Does Halting Refugee Resettlement Reduce Crime? Evidence from the United States Refugee Ban
Daniel Masterson () and
Vasil Yasenov ()
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Daniel Masterson: Stanford University
Vasil Yasenov: Stanford University
No 12551, IZA Discussion Papers from Institute of Labor Economics (IZA)
Many countries have reduced refugee admissions in recent years, in part due to fears that refugees and asylum seekers increase crime rates and pose a national security risk. Existing research presents ambiguous expectations about the consequences of refugee resettlement on crime. We leverage a natural experiment in the United States, where an Executive Order by the president in January 2017 halted refugee resettlement. This policy change was sudden and significant – it resulted in the lowest number of refugees resettled on US soil since 1977 and a 66% drop in resettlement from 2016 to 2017. We find that there is no discernible effect on county-level crime rates. These null effects are consistent across all types of crime and precisely estimated. Overall, the results suggest that crime rates would have been similar had refugee arrivals continued at previous levels.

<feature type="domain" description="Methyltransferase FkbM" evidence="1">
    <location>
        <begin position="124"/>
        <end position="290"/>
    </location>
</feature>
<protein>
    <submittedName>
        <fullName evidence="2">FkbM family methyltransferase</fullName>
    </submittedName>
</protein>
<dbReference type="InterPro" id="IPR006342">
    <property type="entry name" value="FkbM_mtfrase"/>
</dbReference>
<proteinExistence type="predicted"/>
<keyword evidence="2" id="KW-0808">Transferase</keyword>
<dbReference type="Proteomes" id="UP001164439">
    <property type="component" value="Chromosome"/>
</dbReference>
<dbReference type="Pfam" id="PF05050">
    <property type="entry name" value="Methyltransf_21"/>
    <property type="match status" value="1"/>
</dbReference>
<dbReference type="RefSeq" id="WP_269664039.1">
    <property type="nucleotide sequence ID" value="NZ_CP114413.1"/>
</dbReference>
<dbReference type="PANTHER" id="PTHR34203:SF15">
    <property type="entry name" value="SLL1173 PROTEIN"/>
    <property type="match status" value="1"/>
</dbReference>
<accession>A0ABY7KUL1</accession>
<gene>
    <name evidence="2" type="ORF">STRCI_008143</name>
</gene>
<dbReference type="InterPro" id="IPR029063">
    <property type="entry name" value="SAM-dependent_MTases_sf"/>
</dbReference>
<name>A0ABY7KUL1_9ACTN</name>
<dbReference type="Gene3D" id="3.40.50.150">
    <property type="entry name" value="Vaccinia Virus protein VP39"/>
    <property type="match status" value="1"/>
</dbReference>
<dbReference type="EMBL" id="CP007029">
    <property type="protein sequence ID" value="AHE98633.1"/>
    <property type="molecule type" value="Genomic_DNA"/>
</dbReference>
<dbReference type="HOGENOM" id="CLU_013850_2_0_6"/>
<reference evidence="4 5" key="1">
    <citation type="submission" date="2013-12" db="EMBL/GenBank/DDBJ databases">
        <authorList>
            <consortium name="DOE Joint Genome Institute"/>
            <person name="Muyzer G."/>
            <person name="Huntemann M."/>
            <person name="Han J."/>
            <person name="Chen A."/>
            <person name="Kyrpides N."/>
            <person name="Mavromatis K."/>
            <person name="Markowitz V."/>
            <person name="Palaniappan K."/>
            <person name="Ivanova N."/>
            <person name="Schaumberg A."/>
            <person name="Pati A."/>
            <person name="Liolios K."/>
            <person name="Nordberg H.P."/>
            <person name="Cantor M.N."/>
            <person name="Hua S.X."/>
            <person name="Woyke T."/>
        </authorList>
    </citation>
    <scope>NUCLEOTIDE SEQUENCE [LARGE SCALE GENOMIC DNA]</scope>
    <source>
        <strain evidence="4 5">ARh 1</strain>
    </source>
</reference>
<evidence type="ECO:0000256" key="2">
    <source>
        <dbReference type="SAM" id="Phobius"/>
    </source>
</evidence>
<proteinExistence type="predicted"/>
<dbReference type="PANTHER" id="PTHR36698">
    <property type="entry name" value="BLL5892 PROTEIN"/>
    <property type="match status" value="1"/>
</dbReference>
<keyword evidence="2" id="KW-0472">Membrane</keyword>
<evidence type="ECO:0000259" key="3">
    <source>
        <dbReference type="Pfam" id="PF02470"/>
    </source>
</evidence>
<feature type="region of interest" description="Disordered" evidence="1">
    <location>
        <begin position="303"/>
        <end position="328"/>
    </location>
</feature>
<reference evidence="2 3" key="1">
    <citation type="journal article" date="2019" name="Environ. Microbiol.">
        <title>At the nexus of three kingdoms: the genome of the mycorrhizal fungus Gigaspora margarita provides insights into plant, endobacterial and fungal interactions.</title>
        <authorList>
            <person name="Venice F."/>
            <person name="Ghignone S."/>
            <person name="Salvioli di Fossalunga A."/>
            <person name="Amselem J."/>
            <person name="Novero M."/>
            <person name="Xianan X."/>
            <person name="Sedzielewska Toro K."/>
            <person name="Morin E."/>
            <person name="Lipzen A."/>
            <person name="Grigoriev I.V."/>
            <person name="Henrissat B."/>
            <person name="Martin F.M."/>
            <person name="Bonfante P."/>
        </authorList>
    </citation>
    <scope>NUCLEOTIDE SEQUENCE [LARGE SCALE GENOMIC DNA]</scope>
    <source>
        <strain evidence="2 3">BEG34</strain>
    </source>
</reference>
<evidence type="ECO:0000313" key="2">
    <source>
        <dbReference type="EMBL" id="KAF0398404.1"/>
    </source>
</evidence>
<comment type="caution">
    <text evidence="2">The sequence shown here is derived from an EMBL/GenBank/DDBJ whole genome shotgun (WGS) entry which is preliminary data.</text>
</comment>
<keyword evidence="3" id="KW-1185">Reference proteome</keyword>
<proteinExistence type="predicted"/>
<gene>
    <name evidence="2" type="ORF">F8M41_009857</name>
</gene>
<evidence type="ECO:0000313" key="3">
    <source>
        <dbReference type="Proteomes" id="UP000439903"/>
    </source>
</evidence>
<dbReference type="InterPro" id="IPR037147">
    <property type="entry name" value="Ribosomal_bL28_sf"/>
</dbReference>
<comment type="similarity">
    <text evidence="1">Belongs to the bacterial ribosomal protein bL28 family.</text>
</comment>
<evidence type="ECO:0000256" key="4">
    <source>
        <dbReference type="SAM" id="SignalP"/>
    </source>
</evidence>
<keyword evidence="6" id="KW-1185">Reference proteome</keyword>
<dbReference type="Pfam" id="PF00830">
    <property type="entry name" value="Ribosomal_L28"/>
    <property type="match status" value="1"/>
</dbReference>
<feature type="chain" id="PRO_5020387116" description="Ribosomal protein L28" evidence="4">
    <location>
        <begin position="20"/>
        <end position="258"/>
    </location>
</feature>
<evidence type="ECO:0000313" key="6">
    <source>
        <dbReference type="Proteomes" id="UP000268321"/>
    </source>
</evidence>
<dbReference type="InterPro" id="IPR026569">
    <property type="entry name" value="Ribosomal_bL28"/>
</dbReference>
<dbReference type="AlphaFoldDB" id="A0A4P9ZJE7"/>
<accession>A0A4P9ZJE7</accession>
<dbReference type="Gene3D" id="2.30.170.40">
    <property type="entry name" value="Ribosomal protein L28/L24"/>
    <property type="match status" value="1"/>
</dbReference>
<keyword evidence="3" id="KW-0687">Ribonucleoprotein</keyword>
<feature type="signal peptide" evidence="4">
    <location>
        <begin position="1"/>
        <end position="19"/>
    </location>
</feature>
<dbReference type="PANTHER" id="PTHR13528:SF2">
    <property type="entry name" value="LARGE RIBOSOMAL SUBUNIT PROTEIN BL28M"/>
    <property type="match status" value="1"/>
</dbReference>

Keywords: refugees; immigration; crime (search for similar items in EconPapers)
JEL-codes: F22 J15 K42 (search for similar items in EconPapers)
Pages: 61 pages
New Economics Papers: this item is included in nep-dem, nep-law, nep-mig and nep-ure
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